Judgment at Nuremberg almost feels like two films.  The first film is a courtroom drama, where the Nazi judges (the main one of which is played by Burt Lancaster) are prosecuted by the fiery Col. Tad Lawson (Richard Widmark) and defended by the idealistic Hans Rolfe (Maximilian Schell).  While Lawson approaches the case and regards the defendants with righteous anger, Rolfe takes a more cerebral approach to defending the undefensible.  Rolfe argues that the judges were following the laws of Germany and that if the tribunal finds them guilty than it will be finding the entire nation of Germany guilty.  (In a rather clever twist, director Kramer and screenwriter Abby Mann initially make the German defense attorney a far more likable character than the American prosecutor.)  During the trial, we also hear heart-wrenching testimony from two people (played by Montgomery Clift and Judy Garland) who were victimized by the Nazi regime and the judges who gave legal legitimacy to the regime’s crimes.

The second film deals with Haywood adjusting to working in Germany and trying to understand how the Nazis could have come to power in the first place.   Haywood asks several Germans to tell him about life under the Nazis and every time, he is met with bland excuses.  (“We were not political,” he is told more than once.)  The film’s strongest scenes are the ones where Haywood simply walks alone through the ruins of Nuremberg.  Spencer Tracy was a uniquely American actor and, much as he did in Guess Who’s Coming To Dinner, Tracy here stood in for every American who was struggling to make sense of a changing world.

In his book Pictures At A Revolution, Mark Harris correctly points out that Stanley Kramer started out as a producer and, even after he started directing, he still approached filmmaking like a producer.  While that approach led to many uninspiring films, it was also the right approach for Judgment at Nuremberg.  Perhaps realizing that Judgment at Nuremberg was a long and talky movie about a disturbing subject manner, Kramer made the very producer-like decision to fill Judgment at Nuremberg with recognizable faces.  While this approach has proven disastrous for many films, it works quite well in Judgment at Nuremberg.

This is one of the most perfectly cast films of all time, with all of the actors bringing both their characters and the issues that they’re confronting to vivid life.  As the main defendant, Burt Lancaster brings a combination of intelligence and self-loathing to his role, playing him in such a way to reveal that even he can’t believe the evil he upheld as a judge.  Meanwhile, Spencer Tracy is perfectly cast as a world-weary man who is simply trying to figure out what justice means in the post-war world.  Maximilian Schell plays his role with so much passion that it’s impossible not to listen to him even when you despise the argument he’s making.  Marlene Dietrich has an extended cameo where she plays the widow of Nazi general who befriends Judge Haywood but still refuses to admit that she knew anything about what Adolf Hitler was doing.  Even William Shatner shows up, playing a small role as Haywood’s chief military aide and yes, he does deliver his lines in that Shatner way of his.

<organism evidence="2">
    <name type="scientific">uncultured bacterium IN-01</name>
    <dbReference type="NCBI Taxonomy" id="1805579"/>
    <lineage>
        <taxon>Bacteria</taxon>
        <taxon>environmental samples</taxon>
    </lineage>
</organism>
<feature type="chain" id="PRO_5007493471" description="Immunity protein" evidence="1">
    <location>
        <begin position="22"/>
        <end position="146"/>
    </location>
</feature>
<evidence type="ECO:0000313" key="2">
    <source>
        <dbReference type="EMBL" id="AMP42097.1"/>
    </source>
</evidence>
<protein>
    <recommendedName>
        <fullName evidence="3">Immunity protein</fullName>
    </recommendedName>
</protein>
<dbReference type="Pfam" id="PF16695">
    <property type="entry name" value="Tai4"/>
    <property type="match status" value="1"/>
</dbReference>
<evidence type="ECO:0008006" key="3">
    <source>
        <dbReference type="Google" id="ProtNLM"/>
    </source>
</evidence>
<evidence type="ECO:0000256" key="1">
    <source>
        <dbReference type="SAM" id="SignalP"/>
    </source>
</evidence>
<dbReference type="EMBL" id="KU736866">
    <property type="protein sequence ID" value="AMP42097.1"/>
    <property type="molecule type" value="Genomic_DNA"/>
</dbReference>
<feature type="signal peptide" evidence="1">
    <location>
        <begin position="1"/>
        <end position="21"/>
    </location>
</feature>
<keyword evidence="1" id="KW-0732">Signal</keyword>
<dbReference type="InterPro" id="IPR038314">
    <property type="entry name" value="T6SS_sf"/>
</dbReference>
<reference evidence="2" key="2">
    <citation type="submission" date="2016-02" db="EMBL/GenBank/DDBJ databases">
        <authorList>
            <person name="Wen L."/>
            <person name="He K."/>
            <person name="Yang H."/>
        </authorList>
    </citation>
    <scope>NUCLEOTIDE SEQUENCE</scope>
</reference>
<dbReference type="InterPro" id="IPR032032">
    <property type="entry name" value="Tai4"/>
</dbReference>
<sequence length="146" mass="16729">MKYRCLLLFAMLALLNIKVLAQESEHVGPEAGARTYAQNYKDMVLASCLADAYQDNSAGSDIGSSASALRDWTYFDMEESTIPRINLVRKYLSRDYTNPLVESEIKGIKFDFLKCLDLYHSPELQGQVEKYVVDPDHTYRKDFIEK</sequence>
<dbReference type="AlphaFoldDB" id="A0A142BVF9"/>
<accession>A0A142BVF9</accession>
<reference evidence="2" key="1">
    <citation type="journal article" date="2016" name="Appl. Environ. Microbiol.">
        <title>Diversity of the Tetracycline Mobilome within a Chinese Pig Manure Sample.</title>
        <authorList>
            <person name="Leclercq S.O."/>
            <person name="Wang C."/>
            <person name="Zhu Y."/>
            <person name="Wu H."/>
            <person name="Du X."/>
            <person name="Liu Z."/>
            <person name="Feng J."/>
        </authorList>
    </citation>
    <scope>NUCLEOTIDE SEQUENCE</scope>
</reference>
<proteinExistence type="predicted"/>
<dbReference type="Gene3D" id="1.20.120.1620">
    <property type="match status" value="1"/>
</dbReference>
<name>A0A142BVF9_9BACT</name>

First released in 1962, Judgment at Nuremberg won Oscars for Best Actor (Maximilian Schell) and Best Adapted Screenplay (Abby Mann) and was nominated for 9 more: Best Picture, Best Director, Best Actor (Spencer Tracy), Best Supporting Actor (Montgomery Clift), Best Supporting Actress (Judy Garland), Best Black-and-White Art Direction, Best Black-and-White Cinematography, Best Black-and-White Costume Design, and Best Film Editing. While it’s hard to argue with the victory of West Side Story in that year’s Oscar race, Judgment at Nuremberg remains a watchable and thought-provoking film.

Artist Profile: Jeff Wall (1946– )

Jeff Wall -- A Sudden Gust Of Wind

“It’s a pitfall to have a definition of photography.” — Jeff Wall

Born in Vancouver, Canada, Jeff Wall received his Masters of the Arts from the University of British Columbia in 1970 and  gone on to become one of the most influential and important photographic artists of all time. Like Gregory Crewdson, Wall is best known for large, elaborately staged cinematographic pictures.  Wall is often credited with being one of the first artists to prove that photography could be a true art form.

Jeff Wall -- A View From An ApartmentJeff Wall -- Insomnia13_After 'Invisible Man' by Ralph Ellison, the Prologue_1999-2000Jeff Wall -- MilkJeff Wall -- MimicJeff Wall -- Picture For WomenJeff Wall -- The Crooked PathJeff Wall -- The Destroyed RoomJeff Wall -- The Flooded GraveJeff Wall -- The StorytellerJeff Wall -- The Volunteer